As for security, I don't plan to share my files with the web... just the home network. I'm hoping the software I install for all of this will take care of most of my security concerns. Also, I was hoping encrypting my router will block most (if not all) outsiders trying to access the network. I'm hoping that all I'll basically need to secure is file sharing by setting up some sort of firewall to only allow access from computers on the home network.

I will call my ISP today and find out what they say. I didn't think/wasn't told about this issue before now. I don't want to update/upgrade all of this for a server and find out my problems are with the ISP rather than my hardware/software, lol.
 
Old 08-10-2012, 10:10 AM   #11
Aunnix
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Also, how would I handle my system boot? Do I need to have a seperate (3rd) hard drive that holds the OS? Or, can I still load the OS onto one of the two 500GB hard drives and run the server?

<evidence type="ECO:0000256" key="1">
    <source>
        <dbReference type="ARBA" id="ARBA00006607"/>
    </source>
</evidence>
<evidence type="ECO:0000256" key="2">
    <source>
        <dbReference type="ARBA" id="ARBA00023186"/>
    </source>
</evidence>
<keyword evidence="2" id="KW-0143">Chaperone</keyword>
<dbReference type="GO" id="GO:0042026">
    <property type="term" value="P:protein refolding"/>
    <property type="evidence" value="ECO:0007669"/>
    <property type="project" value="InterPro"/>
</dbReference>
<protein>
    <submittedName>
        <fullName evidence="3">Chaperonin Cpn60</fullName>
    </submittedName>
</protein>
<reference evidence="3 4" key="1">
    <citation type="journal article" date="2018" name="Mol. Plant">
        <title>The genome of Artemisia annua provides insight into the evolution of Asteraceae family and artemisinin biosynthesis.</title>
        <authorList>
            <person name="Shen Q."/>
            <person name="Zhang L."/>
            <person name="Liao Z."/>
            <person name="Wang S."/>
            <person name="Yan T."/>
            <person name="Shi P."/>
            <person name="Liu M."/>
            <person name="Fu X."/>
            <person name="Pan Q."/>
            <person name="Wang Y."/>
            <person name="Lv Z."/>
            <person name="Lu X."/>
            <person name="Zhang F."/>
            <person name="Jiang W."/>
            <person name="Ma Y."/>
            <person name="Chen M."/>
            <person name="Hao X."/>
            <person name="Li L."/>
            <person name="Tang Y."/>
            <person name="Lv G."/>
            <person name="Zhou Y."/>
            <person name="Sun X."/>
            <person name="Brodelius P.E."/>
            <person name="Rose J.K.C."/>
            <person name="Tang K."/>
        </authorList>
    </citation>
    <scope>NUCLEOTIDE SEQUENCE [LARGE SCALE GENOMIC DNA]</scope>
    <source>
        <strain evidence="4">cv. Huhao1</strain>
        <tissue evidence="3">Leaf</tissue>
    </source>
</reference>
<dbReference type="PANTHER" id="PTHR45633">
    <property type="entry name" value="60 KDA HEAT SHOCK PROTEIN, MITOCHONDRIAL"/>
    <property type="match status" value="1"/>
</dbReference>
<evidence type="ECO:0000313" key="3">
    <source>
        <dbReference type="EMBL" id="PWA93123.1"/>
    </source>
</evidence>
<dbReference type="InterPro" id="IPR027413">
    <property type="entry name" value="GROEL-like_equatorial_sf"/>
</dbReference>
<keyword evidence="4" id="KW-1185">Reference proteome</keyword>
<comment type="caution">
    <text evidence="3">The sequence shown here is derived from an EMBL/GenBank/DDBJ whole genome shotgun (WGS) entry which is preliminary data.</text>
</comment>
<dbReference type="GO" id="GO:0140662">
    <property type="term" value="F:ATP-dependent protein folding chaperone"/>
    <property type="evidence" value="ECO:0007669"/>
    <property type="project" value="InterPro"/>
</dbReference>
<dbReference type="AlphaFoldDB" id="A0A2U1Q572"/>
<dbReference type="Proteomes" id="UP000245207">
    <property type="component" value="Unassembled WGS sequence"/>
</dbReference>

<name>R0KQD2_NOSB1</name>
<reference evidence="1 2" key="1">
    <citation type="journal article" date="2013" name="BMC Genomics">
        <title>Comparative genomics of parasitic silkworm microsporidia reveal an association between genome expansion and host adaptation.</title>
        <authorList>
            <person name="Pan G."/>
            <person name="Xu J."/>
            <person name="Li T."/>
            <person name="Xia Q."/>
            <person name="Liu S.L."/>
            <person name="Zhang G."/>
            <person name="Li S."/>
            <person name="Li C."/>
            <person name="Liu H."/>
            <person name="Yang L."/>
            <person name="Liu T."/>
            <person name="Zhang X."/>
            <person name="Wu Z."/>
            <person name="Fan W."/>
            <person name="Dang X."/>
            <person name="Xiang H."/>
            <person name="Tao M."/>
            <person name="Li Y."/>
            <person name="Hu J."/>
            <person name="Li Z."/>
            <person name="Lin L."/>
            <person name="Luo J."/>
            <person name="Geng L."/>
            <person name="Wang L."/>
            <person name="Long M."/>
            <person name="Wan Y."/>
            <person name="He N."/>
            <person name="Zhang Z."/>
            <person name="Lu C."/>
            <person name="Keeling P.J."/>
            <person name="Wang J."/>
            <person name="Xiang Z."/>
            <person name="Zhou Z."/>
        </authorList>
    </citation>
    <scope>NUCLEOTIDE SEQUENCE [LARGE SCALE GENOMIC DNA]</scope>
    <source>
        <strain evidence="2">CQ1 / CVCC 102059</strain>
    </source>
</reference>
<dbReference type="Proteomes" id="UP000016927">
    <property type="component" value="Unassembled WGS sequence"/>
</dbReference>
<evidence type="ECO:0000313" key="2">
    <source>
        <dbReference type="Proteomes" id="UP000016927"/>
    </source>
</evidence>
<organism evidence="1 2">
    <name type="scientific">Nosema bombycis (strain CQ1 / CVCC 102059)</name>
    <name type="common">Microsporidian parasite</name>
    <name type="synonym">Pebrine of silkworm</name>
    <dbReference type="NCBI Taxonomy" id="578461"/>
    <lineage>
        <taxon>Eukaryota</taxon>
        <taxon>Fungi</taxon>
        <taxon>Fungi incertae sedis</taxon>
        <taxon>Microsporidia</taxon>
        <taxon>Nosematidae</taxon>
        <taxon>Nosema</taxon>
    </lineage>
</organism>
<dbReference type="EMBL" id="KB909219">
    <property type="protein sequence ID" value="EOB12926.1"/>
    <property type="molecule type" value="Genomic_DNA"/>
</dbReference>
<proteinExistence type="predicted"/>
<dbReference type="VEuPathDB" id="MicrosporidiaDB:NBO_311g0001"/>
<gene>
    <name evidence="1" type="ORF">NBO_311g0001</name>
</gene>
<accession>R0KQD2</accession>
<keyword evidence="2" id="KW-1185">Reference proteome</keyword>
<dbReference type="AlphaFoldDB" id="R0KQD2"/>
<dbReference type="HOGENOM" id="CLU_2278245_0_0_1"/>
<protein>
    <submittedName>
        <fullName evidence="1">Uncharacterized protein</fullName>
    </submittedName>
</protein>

I ask because I am not real sure how the mirroring works. I understand it basically just copies my primary HDD data to the secondary HDD, but does it copy the OS and it's files over to the secondary HDD? If so, is this how I'd want it? I would think so because if the the primary HDD fails at some point, everything should be ready to go on the secondary HDD. Is this correct?

If I can load the OS on the primary HDD, would it be better for me to partition the HDD out? Maybe set aside X amount of GB for the OS and any programs used, and leave the other partition to store files and websites and have that partition copied/mirrored to the secondary HDD?
 
Old 08-10-2012, 01:27 PM   #12
theNbomr